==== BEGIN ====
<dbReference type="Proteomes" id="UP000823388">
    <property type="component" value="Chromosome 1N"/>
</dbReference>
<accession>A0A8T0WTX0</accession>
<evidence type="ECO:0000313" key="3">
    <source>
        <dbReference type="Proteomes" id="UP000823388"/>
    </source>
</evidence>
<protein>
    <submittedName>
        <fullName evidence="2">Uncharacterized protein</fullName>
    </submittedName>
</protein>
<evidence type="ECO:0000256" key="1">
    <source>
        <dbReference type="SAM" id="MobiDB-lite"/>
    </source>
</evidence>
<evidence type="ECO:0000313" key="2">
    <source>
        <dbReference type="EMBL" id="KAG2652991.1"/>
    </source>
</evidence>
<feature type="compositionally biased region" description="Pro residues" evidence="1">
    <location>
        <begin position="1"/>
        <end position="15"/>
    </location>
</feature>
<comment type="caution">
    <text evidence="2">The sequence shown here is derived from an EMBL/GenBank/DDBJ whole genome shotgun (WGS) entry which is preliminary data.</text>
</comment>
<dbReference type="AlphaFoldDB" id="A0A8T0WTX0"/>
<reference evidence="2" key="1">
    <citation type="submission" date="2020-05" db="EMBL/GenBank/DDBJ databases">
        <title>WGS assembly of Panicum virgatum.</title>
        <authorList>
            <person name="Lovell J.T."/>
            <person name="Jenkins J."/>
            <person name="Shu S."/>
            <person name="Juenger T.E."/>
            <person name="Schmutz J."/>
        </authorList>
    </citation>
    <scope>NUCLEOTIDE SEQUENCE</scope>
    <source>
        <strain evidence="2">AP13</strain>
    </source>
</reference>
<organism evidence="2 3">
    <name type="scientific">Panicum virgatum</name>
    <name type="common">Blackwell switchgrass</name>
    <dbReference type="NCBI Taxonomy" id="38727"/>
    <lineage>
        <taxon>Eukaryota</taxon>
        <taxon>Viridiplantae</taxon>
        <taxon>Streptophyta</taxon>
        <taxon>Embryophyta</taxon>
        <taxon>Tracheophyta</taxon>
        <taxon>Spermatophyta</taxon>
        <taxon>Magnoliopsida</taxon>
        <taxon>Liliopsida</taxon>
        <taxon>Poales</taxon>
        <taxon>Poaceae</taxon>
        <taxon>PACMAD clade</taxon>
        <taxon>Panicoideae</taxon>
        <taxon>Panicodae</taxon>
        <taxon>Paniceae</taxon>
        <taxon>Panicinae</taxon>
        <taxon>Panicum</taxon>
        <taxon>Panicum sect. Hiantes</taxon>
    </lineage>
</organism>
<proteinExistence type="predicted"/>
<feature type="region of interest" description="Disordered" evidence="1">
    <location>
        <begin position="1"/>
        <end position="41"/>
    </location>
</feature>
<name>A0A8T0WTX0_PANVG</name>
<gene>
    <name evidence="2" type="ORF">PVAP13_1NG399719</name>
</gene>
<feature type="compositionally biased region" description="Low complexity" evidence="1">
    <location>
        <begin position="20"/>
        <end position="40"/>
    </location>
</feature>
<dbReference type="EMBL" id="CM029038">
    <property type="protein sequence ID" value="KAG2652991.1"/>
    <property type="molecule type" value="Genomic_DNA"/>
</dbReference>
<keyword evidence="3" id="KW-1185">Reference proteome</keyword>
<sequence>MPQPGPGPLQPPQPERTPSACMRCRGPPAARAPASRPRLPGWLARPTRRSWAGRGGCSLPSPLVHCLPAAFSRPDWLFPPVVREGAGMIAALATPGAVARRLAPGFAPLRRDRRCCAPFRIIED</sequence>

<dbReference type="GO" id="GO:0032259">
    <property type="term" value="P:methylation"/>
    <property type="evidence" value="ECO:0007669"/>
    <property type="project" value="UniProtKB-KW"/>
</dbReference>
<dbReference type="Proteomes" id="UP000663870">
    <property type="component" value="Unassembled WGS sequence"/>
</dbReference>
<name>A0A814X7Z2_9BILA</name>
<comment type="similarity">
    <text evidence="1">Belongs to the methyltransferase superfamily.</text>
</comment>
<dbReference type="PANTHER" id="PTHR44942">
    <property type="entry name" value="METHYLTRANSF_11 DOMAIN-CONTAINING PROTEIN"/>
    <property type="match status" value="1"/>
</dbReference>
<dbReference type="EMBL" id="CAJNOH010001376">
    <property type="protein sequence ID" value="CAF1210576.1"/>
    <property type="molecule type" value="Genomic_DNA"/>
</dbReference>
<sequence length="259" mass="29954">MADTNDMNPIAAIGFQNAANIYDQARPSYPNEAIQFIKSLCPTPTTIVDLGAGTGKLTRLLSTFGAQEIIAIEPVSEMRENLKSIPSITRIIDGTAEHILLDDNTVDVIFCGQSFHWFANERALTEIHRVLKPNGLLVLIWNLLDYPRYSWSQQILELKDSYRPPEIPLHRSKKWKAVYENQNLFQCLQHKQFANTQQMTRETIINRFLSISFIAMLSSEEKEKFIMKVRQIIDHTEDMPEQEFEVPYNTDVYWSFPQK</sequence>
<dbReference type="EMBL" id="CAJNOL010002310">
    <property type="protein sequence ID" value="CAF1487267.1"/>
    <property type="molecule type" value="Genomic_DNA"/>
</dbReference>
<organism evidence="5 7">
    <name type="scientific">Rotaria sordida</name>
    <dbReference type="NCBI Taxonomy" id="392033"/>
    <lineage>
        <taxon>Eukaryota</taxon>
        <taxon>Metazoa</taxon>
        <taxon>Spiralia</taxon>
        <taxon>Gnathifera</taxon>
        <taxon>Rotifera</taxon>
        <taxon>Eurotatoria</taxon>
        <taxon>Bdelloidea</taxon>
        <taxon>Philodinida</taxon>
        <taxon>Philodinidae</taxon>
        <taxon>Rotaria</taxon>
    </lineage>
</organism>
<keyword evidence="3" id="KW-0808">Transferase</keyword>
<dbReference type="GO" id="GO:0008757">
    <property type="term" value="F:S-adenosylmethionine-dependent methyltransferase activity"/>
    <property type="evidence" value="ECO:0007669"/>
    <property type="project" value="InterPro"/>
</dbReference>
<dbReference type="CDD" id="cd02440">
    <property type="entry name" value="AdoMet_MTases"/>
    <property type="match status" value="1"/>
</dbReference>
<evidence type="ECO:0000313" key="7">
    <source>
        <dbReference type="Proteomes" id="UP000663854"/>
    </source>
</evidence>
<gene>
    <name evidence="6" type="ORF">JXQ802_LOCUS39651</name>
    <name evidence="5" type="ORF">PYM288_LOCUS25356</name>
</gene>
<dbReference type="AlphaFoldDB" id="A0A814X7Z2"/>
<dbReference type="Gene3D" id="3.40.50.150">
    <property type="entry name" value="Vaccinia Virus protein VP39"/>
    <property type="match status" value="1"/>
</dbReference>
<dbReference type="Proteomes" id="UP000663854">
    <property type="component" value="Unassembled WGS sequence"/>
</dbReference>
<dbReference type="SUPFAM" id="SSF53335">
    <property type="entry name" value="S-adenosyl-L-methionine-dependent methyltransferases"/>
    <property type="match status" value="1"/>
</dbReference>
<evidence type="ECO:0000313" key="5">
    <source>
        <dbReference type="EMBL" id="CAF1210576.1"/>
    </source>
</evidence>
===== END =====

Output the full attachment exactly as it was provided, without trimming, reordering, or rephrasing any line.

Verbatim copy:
<dbReference type="Proteomes" id="UP000823388">
    <property type="component" value="Chromosome 1N"/>
</dbReference>
<accession>A0A8T0WTX0</accession>
<evidence type="ECO:0000313" key="3">
    <source>
        <dbReference type="Proteomes" id="UP000823388"/>
    </source>
</evidence>
<protein>
    <submittedName>
        <fullName evidence="2">Uncharacterized protein</fullName>
    </submittedName>
</protein>
<evidence type="ECO:0000256" key="1">
    <source>
        <dbReference type="SAM" id="MobiDB-lite"/>
    </source>
</evidence>
<evidence type="ECO:0000313" key="2">
    <source>
        <dbReference type="EMBL" id="KAG2652991.1"/>
    </source>
</evidence>
<feature type="compositionally biased region" description="Pro residues" evidence="1">
    <location>
        <begin position="1"/>
        <end position="15"/>
    </location>
</feature>
<comment type="caution">
    <text evidence="2">The sequence shown here is derived from an EMBL/GenBank/DDBJ whole genome shotgun (WGS) entry which is preliminary data.</text>
</comment>
<dbReference type="AlphaFoldDB" id="A0A8T0WTX0"/>
<reference evidence="2" key="1">
    <citation type="submission" date="2020-05" db="EMBL/GenBank/DDBJ databases">
        <title>WGS assembly of Panicum virgatum.</title>
        <authorList>
            <person name="Lovell J.T."/>
            <person name="Jenkins J."/>
            <person name="Shu S."/>
            <person name="Juenger T.E."/>
            <person name="Schmutz J."/>
        </authorList>
    </citation>
    <scope>NUCLEOTIDE SEQUENCE</scope>
    <source>
        <strain evidence="2">AP13</strain>
    </source>
</reference>
<organism evidence="2 3">
    <name type="scientific">Panicum virgatum</name>
    <name type="common">Blackwell switchgrass</name>
    <dbReference type="NCBI Taxonomy" id="38727"/>
    <lineage>
        <taxon>Eukaryota</taxon>
        <taxon>Viridiplantae</taxon>
        <taxon>Streptophyta</taxon>
        <taxon>Embryophyta</taxon>
        <taxon>Tracheophyta</taxon>
        <taxon>Spermatophyta</taxon>
        <taxon>Magnoliopsida</taxon>
        <taxon>Liliopsida</taxon>
        <taxon>Poales</taxon>
        <taxon>Poaceae</taxon>
        <taxon>PACMAD clade</taxon>
        <taxon>Panicoideae</taxon>
        <taxon>Panicodae</taxon>
        <taxon>Paniceae</taxon>
        <taxon>Panicinae</taxon>
        <taxon>Panicum</taxon>
        <taxon>Panicum sect. Hiantes</taxon>
    </lineage>
</organism>
<proteinExistence type="predicted"/>
<feature type="region of interest" description="Disordered" evidence="1">
    <location>
        <begin position="1"/>
        <end position="41"/>
    </location>
</feature>
<name>A0A8T0WTX0_PANVG</name>
<gene>
    <name evidence="2" type="ORF">PVAP13_1NG399719</name>
</gene>
<feature type="compositionally biased region" description="Low complexity" evidence="1">
    <location>
        <begin position="20"/>
        <end position="40"/>
    </location>
</feature>
<dbReference type="EMBL" id="CM029038">
    <property type="protein sequence ID" value="KAG2652991.1"/>
    <property type="molecule type" value="Genomic_DNA"/>
</dbReference>
<keyword evidence="3" id="KW-1185">Reference proteome</keyword>
<sequence>MPQPGPGPLQPPQPERTPSACMRCRGPPAARAPASRPRLPGWLARPTRRSWAGRGGCSLPSPLVHCLPAAFSRPDWLFPPVVREGAGMIAALATPGAVARRLAPGFAPLRRDRRCCAPFRIIED</sequence>

<dbReference type="GO" id="GO:0032259">
    <property type="term" value="P:methylation"/>
    <property type="evidence" value="ECO:0007669"/>
    <property type="project" value="UniProtKB-KW"/>
</dbReference>
<dbReference type="Proteomes" id="UP000663870">
    <property type="component" value="Unassembled WGS sequence"/>
</dbReference>
<name>A0A814X7Z2_9BILA</name>
<comment type="similarity">
    <text evidence="1">Belongs to the methyltransferase superfamily.</text>
</comment>
<dbReference type="PANTHER" id="PTHR44942">
    <property type="entry name" value="METHYLTRANSF_11 DOMAIN-CONTAINING PROTEIN"/>
    <property type="match status" value="1"/>
</dbReference>
<dbReference type="EMBL" id="CAJNOH010001376">
    <property type="protein sequence ID" value="CAF1210576.1"/>
    <property type="molecule type" value="Genomic_DNA"/>
</dbReference>
<sequence length="259" mass="29954">MADTNDMNPIAAIGFQNAANIYDQARPSYPNEAIQFIKSLCPTPTTIVDLGAGTGKLTRLLSTFGAQEIIAIEPVSEMRENLKSIPSITRIIDGTAEHILLDDNTVDVIFCGQSFHWFANERALTEIHRVLKPNGLLVLIWNLLDYPRYSWSQQILELKDSYRPPEIPLHRSKKWKAVYENQNLFQCLQHKQFANTQQMTRETIINRFLSISFIAMLSSEEKEKFIMKVRQIIDHTEDMPEQEFEVPYNTDVYWSFPQK</sequence>
<dbReference type="EMBL" id="CAJNOL010002310">
    <property type="protein sequence ID" value="CAF1487267.1"/>
    <property type="molecule type" value="Genomic_DNA"/>
</dbReference>
<organism evidence="5 7">
    <name type="scientific">Rotaria sordida</name>
    <dbReference type="NCBI Taxonomy" id="392033"/>
    <lineage>
        <taxon>Eukaryota</taxon>
        <taxon>Metazoa</taxon>
        <taxon>Spiralia</taxon>
        <taxon>Gnathifera</taxon>
        <taxon>Rotifera</taxon>
        <taxon>Eurotatoria</taxon>
        <taxon>Bdelloidea</taxon>
        <taxon>Philodinida</taxon>
        <taxon>Philodinidae</taxon>
        <taxon>Rotaria</taxon>
    </lineage>
</organism>
<keyword evidence="3" id="KW-0808">Transferase</keyword>
<dbReference type="GO" id="GO:0008757">
    <property type="term" value="F:S-adenosylmethionine-dependent methyltransferase activity"/>
    <property type="evidence" value="ECO:0007669"/>
    <property type="project" value="InterPro"/>
</dbReference>
<dbReference type="CDD" id="cd02440">
    <property type="entry name" value="AdoMet_MTases"/>
    <property type="match status" value="1"/>
</dbReference>
<evidence type="ECO:0000313" key="7">
    <source>
        <dbReference type="Proteomes" id="UP000663854"/>
    </source>
</evidence>
<gene>
    <name evidence="6" type="ORF">JXQ802_LOCUS39651</name>
    <name evidence="5" type="ORF">PYM288_LOCUS25356</name>
</gene>
<dbReference type="AlphaFoldDB" id="A0A814X7Z2"/>
<dbReference type="Gene3D" id="3.40.50.150">
    <property type="entry name" value="Vaccinia Virus protein VP39"/>
    <property type="match status" value="1"/>
</dbReference>
<dbReference type="Proteomes" id="UP000663854">
    <property type="component" value="Unassembled WGS sequence"/>
</dbReference>
<dbReference type="SUPFAM" id="SSF53335">
    <property type="entry name" value="S-adenosyl-L-methionine-dependent methyltransferases"/>
    <property type="match status" value="1"/>
</dbReference>
<evidence type="ECO:0000313" key="5">
    <source>
        <dbReference type="EMBL" id="CAF1210576.1"/>
    </source>
</evidence>